HELENA — A poll released Friday shows Montana voters largely favor the state ballot initiatives in Tuesday's election and they want the Legislature to crack down on medical marijuana and drunk driving.
The Montana State University-Billings also found that nearly 60 percent of voters are undecided in the race for a Montana Supreme Court seat. Those who picked a candidate were evenly split between attorney Beth Baker and district court judge Nels Swandal, with each getting support from about 20 percent of the respondents.
The phone survey of 416 voters conducted Oct. 19-22 has a sampling error margin of 5 percent. It is the first public poll in advance of Tuesday's election.
The initiatives put on the ballot this year by voters through the signature-gathering process appear to be getting favorable support.
Constitutional Initiative 105 — a ban on new real estate transfer taxes that is backed with a lot of money from realtors and business groups — was supported by about 61 percent and opposed by 30 percent with the rest undecided.
A measure to cap payday loan costs, Initiative 164, had support of 63 percent and opposition from 22 percent.
Initiative 161, which would abolish 5,500 outfitter-sponsored hunting licenses and charge nonresident hunters more was favored 52 percent to 32 percent.
But the ballot question on whether to call a new constitutional convention, which automatically appears on the ballot every 20 years, was opposed 53 percent to 32 percent.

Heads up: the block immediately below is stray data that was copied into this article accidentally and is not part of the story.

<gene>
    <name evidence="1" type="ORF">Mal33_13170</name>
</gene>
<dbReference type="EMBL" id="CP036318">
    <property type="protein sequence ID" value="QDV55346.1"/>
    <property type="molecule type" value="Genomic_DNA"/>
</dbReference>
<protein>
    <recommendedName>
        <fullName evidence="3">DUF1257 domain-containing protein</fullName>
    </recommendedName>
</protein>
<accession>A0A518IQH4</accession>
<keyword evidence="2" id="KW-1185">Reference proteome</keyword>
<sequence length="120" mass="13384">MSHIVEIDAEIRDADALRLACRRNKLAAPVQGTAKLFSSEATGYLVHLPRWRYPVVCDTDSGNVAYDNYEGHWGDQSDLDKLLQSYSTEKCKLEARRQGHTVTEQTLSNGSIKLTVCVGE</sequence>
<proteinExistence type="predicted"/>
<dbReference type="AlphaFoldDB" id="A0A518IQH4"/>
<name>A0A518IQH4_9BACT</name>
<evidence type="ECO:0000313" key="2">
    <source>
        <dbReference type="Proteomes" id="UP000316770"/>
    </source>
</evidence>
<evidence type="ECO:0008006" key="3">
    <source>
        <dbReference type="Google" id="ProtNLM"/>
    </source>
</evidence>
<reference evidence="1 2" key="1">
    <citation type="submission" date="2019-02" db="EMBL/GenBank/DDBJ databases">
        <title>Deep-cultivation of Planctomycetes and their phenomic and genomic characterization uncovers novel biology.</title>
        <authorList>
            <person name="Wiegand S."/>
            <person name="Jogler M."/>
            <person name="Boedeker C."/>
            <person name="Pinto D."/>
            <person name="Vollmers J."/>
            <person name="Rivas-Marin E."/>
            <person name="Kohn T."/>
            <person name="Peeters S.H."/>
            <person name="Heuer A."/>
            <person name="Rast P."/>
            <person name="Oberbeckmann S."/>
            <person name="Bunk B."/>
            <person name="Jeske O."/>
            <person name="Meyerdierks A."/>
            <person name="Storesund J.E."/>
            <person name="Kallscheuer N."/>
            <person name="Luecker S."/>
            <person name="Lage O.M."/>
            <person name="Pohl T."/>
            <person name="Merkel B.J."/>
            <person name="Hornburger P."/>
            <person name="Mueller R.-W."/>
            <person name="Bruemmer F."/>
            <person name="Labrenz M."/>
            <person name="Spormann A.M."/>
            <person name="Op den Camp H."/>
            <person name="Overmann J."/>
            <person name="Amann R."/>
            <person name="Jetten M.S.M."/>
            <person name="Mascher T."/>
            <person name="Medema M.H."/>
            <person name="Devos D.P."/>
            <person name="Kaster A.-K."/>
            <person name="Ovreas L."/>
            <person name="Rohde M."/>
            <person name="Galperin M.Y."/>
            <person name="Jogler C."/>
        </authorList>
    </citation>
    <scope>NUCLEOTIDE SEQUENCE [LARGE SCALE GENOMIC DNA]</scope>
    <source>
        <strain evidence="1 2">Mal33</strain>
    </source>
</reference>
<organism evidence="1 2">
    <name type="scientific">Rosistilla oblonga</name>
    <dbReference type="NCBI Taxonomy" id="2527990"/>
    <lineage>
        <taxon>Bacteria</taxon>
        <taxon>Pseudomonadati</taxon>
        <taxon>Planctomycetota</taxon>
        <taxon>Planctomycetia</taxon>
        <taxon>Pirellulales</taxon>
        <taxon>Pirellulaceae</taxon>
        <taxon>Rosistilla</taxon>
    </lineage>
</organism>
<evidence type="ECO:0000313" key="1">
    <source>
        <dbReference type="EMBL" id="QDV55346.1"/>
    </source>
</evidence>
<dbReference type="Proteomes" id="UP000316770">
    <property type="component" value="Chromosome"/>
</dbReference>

It did not poll the state's top-of-the-ticket congressional race because MSU-Billings political scientist Craig Wilson, running the poll, said his son is working in that matchup.
Other poll results:
• Nearly 50 percent said they favor Republicans in upcoming state legislative races, while 35 percent favor Democrats and 16 percent are undecided.
An overwhelming number, 92 percent, believe that sending text messages while driving should be illegal.
• Full repeal by the Legislature of the state's medical marijuana law was favored 47 percent to 37 percent, with 16 percent undecided.
• There was overwhelming support for the Legislature to let police take blood-alcohol tests from drunken driving suspects.
• Legalizing gay marriage was opposed 52 percent to 34 percent, with 15 percent undecided.
• About 40 percent said the tea party reflects their opinions either moderately or a great deal. But 50 percent said the tea party either does not reflect their views or only seldom does.